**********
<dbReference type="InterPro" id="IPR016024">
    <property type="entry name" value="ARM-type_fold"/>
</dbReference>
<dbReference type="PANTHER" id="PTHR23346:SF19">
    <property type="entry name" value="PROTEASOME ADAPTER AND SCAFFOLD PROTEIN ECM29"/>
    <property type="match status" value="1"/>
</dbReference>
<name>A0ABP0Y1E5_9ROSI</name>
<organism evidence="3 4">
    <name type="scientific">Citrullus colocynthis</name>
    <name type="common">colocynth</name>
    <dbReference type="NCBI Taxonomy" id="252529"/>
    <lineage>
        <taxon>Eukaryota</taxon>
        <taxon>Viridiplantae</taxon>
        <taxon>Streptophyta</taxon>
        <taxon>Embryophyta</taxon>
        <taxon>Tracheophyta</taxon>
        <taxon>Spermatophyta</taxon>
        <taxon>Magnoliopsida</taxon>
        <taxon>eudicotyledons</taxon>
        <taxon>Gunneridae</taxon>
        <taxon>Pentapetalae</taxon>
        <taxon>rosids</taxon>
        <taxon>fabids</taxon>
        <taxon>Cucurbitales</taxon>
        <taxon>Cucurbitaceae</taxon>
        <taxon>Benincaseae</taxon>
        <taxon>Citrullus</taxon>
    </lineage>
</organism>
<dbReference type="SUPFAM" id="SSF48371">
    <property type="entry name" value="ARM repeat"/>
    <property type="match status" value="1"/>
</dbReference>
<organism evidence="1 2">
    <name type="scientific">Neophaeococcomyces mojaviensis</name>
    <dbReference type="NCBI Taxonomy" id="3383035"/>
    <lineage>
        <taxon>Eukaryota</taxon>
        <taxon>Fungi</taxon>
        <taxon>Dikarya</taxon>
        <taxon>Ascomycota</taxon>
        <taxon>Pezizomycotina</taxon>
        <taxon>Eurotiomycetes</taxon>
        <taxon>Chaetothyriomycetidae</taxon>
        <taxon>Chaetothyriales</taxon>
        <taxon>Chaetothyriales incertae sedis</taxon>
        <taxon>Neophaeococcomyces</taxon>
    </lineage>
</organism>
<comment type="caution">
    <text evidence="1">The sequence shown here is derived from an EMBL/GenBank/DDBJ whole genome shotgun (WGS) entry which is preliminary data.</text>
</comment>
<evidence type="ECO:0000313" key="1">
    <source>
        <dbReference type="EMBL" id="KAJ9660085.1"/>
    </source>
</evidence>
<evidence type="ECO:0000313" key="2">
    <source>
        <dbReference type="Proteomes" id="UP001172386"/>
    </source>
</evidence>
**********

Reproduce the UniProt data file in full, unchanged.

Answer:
<dbReference type="InterPro" id="IPR016024">
    <property type="entry name" value="ARM-type_fold"/>
</dbReference>
<dbReference type="PANTHER" id="PTHR23346:SF19">
    <property type="entry name" value="PROTEASOME ADAPTER AND SCAFFOLD PROTEIN ECM29"/>
    <property type="match status" value="1"/>
</dbReference>
<name>A0ABP0Y1E5_9ROSI</name>
<organism evidence="3 4">
    <name type="scientific">Citrullus colocynthis</name>
    <name type="common">colocynth</name>
    <dbReference type="NCBI Taxonomy" id="252529"/>
    <lineage>
        <taxon>Eukaryota</taxon>
        <taxon>Viridiplantae</taxon>
        <taxon>Streptophyta</taxon>
        <taxon>Embryophyta</taxon>
        <taxon>Tracheophyta</taxon>
        <taxon>Spermatophyta</taxon>
        <taxon>Magnoliopsida</taxon>
        <taxon>eudicotyledons</taxon>
        <taxon>Gunneridae</taxon>
        <taxon>Pentapetalae</taxon>
        <taxon>rosids</taxon>
        <taxon>fabids</taxon>
        <taxon>Cucurbitales</taxon>
        <taxon>Cucurbitaceae</taxon>
        <taxon>Benincaseae</taxon>
        <taxon>Citrullus</taxon>
    </lineage>
</organism>
<dbReference type="SUPFAM" id="SSF48371">
    <property type="entry name" value="ARM repeat"/>
    <property type="match status" value="1"/>
</dbReference>
<organism evidence="1 2">
    <name type="scientific">Neophaeococcomyces mojaviensis</name>
    <dbReference type="NCBI Taxonomy" id="3383035"/>
    <lineage>
        <taxon>Eukaryota</taxon>
        <taxon>Fungi</taxon>
        <taxon>Dikarya</taxon>
        <taxon>Ascomycota</taxon>
        <taxon>Pezizomycotina</taxon>
        <taxon>Eurotiomycetes</taxon>
        <taxon>Chaetothyriomycetidae</taxon>
        <taxon>Chaetothyriales</taxon>
        <taxon>Chaetothyriales incertae sedis</taxon>
        <taxon>Neophaeococcomyces</taxon>
    </lineage>
</organism>
<comment type="caution">
    <text evidence="1">The sequence shown here is derived from an EMBL/GenBank/DDBJ whole genome shotgun (WGS) entry which is preliminary data.</text>
</comment>
<evidence type="ECO:0000313" key="1">
    <source>
        <dbReference type="EMBL" id="KAJ9660085.1"/>
    </source>
</evidence>
<evidence type="ECO:0000313" key="2">
    <source>
        <dbReference type="Proteomes" id="UP001172386"/>
    </source>
</evidence>